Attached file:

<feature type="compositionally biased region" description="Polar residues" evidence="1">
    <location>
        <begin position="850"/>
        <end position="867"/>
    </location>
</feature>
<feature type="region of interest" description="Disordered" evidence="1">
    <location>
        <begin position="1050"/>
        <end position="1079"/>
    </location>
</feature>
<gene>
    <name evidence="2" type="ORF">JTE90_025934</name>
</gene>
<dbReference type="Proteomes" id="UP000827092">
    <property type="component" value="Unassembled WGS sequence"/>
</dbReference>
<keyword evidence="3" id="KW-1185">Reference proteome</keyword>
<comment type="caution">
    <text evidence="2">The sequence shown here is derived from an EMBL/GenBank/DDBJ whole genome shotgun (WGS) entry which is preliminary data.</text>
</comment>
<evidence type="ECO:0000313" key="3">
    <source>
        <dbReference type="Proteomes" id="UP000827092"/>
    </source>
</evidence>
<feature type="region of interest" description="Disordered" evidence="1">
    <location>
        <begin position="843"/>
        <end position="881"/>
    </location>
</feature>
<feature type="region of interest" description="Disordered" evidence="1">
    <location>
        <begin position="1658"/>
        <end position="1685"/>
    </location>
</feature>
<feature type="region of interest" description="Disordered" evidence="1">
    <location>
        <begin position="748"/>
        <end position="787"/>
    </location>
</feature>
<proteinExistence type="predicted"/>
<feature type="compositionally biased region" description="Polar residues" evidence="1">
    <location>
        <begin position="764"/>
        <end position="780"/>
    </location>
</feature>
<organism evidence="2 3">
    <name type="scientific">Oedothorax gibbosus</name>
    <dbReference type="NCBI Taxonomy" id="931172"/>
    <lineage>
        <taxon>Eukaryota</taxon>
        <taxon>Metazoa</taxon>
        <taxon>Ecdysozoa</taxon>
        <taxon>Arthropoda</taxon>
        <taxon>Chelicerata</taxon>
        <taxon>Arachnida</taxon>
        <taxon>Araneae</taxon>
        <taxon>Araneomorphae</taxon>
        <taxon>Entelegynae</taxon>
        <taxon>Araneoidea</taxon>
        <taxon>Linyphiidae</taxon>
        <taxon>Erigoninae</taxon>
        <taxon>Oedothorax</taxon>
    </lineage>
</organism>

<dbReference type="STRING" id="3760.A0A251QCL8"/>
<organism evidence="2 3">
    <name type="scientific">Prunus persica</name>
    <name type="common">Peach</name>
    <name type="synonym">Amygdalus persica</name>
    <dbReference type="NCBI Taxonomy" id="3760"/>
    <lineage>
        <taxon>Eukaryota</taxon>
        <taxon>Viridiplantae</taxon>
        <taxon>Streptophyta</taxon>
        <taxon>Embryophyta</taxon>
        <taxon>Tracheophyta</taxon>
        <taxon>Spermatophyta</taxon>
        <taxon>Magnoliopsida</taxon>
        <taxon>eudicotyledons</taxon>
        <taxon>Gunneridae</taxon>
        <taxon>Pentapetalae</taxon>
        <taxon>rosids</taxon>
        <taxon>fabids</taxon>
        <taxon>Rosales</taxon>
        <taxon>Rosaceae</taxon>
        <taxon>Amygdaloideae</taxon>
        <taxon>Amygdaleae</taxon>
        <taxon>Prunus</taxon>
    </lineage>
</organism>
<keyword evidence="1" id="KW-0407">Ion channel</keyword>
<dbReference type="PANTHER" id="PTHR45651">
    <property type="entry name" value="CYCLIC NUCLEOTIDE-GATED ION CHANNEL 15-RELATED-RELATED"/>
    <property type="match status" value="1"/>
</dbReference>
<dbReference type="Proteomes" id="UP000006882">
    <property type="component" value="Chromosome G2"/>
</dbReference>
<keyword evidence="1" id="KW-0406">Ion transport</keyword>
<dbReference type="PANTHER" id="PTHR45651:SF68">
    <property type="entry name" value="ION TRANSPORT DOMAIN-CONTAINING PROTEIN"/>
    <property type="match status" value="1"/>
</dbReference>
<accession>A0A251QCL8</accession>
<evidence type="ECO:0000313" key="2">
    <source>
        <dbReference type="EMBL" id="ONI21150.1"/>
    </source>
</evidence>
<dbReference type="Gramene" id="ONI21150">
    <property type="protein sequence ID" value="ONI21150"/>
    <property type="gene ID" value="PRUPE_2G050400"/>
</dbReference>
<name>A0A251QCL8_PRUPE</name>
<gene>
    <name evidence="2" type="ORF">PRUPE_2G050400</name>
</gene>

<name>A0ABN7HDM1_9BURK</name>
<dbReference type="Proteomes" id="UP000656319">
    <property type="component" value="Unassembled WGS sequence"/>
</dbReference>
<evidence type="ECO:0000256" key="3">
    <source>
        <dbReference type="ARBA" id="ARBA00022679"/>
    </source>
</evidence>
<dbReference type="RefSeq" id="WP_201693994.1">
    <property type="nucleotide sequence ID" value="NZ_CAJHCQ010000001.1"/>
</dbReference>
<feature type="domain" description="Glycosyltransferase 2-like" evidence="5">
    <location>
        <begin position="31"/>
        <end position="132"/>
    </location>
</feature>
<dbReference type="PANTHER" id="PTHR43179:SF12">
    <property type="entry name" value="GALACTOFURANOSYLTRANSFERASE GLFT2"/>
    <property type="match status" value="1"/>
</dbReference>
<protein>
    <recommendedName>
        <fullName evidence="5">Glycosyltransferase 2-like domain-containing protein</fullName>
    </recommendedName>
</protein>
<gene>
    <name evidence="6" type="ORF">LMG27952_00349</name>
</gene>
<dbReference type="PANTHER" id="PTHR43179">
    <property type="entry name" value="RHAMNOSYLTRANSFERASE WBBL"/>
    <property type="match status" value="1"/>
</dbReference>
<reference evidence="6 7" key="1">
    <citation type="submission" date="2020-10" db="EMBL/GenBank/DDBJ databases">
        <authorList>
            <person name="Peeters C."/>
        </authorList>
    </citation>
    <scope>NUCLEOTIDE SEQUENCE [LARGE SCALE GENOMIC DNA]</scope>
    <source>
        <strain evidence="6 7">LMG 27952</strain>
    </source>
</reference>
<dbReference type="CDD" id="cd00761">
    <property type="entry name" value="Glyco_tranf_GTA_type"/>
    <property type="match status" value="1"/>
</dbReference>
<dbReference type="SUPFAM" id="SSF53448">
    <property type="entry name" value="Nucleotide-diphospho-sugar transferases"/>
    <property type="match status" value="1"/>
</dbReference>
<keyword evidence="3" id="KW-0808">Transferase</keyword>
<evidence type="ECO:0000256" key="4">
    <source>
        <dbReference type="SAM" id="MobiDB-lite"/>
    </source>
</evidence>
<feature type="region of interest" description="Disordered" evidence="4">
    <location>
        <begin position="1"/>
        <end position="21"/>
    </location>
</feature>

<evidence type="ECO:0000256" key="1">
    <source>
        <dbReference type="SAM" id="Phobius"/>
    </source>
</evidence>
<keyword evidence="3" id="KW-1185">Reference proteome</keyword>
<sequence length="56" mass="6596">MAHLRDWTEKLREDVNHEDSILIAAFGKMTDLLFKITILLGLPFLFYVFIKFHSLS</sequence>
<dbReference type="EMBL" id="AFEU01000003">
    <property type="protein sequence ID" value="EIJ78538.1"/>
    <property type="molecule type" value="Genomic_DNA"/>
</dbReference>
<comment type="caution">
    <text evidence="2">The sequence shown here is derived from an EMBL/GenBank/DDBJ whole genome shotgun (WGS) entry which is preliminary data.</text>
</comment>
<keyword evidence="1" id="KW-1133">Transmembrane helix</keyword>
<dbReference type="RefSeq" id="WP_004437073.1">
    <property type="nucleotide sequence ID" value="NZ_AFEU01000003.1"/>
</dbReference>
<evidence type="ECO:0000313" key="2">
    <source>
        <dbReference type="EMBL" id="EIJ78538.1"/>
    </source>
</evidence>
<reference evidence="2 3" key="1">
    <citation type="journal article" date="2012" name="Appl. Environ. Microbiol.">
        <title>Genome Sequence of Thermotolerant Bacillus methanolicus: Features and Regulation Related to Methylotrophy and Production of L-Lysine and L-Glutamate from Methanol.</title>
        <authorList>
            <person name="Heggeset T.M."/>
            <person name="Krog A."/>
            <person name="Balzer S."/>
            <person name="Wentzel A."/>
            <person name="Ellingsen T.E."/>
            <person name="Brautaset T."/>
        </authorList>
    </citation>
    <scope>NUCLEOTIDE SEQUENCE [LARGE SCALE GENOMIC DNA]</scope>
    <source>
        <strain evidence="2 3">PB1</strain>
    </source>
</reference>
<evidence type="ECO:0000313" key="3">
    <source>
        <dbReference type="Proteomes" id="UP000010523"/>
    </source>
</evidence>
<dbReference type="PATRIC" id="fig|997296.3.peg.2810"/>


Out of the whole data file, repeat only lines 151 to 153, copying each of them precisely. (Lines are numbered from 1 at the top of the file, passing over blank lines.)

</protein>
<gene>
    <name evidence="6" type="ORF">LMG27952_00349</name>